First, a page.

California Firearms Shipping Law

California places tighter restrictions on firearm shipment than federal law.

In 2008, the California Bureau of Firearms implemented the California Firearms Licensee Check System (CFLC), designed to protect consumers by creating stricter requirements on the shipment of firearms. This law tightened and placed new limitations on all such shipments within, and into, California.

Methods of Shipment

Federal law designates the ways in which firearms can be shipped. Anyone wishing to ship them must receive a Federal Firearm License, which governs all transactions, both interstate and intrastate. Either the United States Postal Service (USPS) or any common or contract carriers may be used to mail “long guns” (rifles and shotguns). Handguns, however, are not allowed to be mailed through the USPS and may only be shipped via a private carrier, such as FedEx or UPS. Gun parts may be sent without restrictions (as long as they don’t add up to a whole gun). No firearms may be carried on the person of anyone traveling on commercial transportation such as planes, trains, ships or buses–they must be mailed or shipped by the previously described methods.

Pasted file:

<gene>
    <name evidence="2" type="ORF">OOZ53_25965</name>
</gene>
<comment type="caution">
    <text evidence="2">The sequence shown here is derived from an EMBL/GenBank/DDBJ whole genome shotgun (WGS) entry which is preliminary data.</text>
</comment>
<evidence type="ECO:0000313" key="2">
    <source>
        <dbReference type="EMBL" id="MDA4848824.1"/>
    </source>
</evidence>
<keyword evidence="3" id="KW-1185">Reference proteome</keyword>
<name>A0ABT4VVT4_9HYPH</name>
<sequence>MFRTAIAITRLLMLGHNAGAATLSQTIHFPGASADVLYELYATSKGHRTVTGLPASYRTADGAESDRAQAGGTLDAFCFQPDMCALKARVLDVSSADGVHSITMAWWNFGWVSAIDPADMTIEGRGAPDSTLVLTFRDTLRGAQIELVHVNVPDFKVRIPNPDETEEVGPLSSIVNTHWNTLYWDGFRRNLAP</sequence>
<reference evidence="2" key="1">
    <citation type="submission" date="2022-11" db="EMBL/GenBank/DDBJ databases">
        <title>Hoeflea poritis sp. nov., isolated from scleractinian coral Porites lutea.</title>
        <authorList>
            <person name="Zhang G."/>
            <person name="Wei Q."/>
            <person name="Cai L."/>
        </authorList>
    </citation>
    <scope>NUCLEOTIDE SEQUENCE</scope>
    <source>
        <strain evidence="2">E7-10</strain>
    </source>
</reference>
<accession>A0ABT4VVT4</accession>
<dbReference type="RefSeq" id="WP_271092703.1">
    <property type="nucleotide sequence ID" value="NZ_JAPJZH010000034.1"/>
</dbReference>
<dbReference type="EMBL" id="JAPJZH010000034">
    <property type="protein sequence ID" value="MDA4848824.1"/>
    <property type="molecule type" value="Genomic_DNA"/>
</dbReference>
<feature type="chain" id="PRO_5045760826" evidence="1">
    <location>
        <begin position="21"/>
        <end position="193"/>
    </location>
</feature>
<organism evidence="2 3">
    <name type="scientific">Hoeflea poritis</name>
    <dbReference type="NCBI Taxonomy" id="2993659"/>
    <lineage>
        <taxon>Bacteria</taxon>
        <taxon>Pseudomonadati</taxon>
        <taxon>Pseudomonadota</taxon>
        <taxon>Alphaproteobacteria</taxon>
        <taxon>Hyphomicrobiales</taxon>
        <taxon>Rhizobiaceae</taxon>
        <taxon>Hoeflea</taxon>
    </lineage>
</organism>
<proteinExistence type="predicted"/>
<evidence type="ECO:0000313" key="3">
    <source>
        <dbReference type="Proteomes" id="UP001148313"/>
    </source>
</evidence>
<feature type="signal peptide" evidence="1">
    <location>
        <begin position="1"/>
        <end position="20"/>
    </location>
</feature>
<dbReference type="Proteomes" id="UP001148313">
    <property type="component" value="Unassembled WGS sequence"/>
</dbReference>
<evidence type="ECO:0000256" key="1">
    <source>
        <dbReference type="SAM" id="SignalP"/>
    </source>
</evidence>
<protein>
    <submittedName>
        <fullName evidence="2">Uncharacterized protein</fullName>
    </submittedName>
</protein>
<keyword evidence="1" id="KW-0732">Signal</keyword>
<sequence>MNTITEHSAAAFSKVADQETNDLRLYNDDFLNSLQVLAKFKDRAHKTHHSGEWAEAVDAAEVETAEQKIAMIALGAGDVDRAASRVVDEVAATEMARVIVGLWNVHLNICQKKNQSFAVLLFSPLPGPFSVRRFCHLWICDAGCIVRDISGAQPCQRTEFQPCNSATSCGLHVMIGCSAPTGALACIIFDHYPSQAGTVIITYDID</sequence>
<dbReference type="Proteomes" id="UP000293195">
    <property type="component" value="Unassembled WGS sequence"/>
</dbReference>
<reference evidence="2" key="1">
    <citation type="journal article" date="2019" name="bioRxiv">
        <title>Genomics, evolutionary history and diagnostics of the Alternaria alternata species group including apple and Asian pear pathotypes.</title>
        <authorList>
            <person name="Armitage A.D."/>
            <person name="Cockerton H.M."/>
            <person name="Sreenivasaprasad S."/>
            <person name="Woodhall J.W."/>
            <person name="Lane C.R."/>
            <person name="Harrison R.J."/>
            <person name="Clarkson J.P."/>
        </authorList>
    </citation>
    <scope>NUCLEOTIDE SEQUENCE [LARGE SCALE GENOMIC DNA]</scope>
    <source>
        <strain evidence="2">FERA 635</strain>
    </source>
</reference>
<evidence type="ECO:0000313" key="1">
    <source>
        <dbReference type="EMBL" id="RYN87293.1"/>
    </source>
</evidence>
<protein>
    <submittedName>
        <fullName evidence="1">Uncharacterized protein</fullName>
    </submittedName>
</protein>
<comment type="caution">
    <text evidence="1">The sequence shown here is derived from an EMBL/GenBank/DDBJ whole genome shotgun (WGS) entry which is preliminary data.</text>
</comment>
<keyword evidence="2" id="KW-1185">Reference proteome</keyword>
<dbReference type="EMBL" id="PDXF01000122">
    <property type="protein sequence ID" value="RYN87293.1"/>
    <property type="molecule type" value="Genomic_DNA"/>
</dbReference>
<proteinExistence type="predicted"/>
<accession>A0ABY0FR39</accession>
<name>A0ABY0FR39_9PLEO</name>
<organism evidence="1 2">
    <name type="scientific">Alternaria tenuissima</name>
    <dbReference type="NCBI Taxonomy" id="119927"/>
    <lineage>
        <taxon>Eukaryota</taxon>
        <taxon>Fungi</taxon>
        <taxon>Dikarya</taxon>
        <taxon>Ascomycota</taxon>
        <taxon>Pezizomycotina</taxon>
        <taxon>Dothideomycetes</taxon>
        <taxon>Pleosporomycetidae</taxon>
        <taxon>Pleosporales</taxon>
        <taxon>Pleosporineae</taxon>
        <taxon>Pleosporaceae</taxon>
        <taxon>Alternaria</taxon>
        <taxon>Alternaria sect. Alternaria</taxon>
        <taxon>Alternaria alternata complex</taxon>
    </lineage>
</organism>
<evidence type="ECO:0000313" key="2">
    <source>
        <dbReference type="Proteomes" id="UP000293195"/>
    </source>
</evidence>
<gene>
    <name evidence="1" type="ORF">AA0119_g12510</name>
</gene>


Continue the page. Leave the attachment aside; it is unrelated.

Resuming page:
California Requirements

By creating the CFLC, California placed further requirements upon all Federal Firearms Licensees (FFLs) doing business with anyone in the state. All FFLs are required to register with the California Department of Justice and obtain a Firearm Shipment Approval Letter for every transaction in which a California FFL is the recipient of firearms. This is done to ensure the shipper has verified their recipient is properly licensed and listed in the state database of those who may legally receive firearms. All intrastate shipments are under the same requirements.


Due to what most FFLs considered an unfair burden upon them, there was a largely negative reaction in the gun community regarding the California law. The fact that every shipment needed the new paperwork, along with requirements such as the recipient FFL needing to retain the letter for three years, caused many to say they would no longer deal with California companies. But the outcry was limited to the gun sellers, and didn’t find much sympathy elsewhere. California has made efforts to streamline the application process for FFLs and, as of 2010, the system now seems to be working smoothly.